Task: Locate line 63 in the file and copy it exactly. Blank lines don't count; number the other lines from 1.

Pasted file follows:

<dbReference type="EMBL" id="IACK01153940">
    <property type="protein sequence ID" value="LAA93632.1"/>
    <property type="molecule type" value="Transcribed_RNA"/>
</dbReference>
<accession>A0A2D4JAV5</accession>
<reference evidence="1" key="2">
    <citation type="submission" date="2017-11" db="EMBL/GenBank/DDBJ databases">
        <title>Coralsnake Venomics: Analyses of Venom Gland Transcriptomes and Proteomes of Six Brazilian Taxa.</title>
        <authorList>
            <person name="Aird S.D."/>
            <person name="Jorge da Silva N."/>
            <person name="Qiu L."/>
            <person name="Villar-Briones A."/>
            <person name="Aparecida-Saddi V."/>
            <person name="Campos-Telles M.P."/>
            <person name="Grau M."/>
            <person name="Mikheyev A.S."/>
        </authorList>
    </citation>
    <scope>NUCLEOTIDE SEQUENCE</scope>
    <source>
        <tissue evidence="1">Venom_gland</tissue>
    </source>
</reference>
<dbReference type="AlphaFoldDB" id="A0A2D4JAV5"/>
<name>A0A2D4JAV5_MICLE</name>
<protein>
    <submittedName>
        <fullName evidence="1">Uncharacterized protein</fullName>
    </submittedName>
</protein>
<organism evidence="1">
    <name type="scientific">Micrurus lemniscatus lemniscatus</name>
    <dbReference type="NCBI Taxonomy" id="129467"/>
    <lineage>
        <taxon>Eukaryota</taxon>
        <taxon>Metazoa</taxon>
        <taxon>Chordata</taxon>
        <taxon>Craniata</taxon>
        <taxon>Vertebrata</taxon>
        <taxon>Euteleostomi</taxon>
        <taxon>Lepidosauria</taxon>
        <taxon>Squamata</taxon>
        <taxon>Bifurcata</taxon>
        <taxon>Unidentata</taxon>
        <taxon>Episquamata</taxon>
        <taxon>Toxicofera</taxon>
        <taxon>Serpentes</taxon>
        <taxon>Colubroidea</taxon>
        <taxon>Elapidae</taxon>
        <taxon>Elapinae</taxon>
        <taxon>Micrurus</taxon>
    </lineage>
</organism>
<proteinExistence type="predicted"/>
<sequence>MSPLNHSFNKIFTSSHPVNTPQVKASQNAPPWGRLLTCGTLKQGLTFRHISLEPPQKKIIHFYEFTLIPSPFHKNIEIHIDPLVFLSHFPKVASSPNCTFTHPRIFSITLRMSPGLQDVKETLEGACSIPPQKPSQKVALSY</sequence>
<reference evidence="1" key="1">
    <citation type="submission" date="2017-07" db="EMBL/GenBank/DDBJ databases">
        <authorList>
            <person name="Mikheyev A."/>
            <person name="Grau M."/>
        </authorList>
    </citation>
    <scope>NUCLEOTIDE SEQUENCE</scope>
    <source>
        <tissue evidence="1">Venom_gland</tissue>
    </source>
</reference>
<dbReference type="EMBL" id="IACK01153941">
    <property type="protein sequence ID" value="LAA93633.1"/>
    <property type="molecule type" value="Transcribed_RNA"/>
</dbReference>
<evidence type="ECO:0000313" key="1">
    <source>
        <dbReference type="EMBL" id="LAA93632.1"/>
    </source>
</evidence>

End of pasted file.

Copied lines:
    </citation>